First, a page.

For He was not, as might be imagined, circumscribed in the body, nor, while present in the body, was He absent elsewhere; nor, while He moved the body, was the universe left void of his working and providence; but, thing most marvellous [sic], Word as He was, so far from being contained by anything, He rather contained all things Himself; and just as while present in the whole of Creation, He is at once distinct in being from the universe, and present in all things by His own power…
St. Athanasius, On the Incarnation of the Word, 16 in Nicene and Post-Nicene Fathers, Second Series, vol. 4.
In subtle ways, we might be seduced by the doctrine of the Incarnation into thinking that the Word is localized. No classical Christian theologian thought this. There is a particular intensification of presence and effect, but the one present is present and efficacious everywhere, considered in himself. The Word is omnipresent or ubiquitous. Witness the words of Athanasius just cited. What God is up to in Jesus, is the same type of thing that God is always up to everywhere, in and through the Word, namely pouring out grace, giving life, establishing justice, showing mercy, establishing and reestablishing all things in a universal communion of love.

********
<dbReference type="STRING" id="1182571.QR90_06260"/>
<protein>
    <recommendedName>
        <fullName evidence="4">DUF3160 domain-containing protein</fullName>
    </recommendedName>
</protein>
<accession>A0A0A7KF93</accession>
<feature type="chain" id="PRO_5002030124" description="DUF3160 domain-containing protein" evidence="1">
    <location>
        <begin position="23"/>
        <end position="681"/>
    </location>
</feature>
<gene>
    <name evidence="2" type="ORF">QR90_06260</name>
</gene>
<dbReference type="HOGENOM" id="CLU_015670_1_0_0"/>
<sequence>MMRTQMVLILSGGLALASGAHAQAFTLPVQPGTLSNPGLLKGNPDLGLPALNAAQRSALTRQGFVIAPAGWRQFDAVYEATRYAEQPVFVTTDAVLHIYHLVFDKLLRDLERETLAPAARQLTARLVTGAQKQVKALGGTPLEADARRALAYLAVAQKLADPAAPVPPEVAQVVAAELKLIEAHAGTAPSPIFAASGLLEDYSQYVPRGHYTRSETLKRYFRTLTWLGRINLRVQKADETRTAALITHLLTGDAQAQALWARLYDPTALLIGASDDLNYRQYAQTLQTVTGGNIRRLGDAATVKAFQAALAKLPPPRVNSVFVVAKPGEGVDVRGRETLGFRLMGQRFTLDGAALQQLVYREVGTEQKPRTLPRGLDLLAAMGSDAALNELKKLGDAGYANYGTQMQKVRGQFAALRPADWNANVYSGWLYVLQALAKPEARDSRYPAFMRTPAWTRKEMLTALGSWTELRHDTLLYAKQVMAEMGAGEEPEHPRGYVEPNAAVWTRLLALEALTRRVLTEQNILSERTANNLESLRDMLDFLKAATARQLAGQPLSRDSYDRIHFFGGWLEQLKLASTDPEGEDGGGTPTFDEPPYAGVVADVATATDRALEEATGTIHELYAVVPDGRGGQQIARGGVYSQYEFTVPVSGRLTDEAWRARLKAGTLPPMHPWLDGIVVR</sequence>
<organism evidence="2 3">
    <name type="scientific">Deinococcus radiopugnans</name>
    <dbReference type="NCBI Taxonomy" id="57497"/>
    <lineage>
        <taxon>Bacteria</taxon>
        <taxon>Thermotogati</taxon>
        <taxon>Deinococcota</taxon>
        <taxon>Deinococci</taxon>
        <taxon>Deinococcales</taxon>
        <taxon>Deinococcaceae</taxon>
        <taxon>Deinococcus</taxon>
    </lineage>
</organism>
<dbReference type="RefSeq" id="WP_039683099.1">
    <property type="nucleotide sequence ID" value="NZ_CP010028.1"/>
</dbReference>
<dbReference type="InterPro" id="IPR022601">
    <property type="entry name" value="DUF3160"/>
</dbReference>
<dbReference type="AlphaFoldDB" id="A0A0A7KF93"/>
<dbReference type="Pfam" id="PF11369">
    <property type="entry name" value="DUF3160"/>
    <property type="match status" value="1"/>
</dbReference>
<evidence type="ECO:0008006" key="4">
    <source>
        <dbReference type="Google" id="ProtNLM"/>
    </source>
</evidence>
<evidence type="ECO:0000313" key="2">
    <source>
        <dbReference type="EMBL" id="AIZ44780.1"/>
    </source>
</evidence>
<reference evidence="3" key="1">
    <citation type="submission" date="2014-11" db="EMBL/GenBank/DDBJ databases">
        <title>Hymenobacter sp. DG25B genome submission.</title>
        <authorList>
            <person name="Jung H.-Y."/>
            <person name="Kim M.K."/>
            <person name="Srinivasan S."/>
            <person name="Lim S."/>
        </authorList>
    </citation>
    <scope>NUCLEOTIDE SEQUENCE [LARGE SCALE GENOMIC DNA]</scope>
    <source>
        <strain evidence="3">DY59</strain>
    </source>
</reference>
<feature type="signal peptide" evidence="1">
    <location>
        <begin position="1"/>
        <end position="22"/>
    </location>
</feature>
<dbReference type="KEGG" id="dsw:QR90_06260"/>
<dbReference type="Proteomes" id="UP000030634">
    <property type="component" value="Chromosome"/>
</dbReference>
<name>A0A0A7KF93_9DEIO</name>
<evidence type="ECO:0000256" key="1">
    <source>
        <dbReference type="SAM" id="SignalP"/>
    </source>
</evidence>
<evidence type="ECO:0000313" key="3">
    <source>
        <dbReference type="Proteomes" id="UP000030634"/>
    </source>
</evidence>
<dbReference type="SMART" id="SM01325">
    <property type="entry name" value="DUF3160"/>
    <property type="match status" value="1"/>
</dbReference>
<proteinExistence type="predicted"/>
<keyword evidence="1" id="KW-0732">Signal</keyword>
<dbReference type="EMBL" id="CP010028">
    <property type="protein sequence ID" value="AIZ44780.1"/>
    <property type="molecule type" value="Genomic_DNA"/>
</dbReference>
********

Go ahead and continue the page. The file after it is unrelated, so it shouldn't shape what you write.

As we approach the Epiphany of Our Lord Jesus Christ, we might remember that the content of the Word that lives forever in the bosom of the Father, is made historical, tangible, and visible in the flesh, without for a moment ceasing to be what he always is, the perfect expression within the Godhead of all that God is and wants to be for us–pure and unmixed goodness, giving itself to frail and fallen humanity. And whatever is good, true, or beautiful, wherever we find it–in other words, all that is, insofar as it is–is a reflection of this Word’s splendor, and shares in his Wisdom and purpose. In and through him, God will bring all good things to their perfection.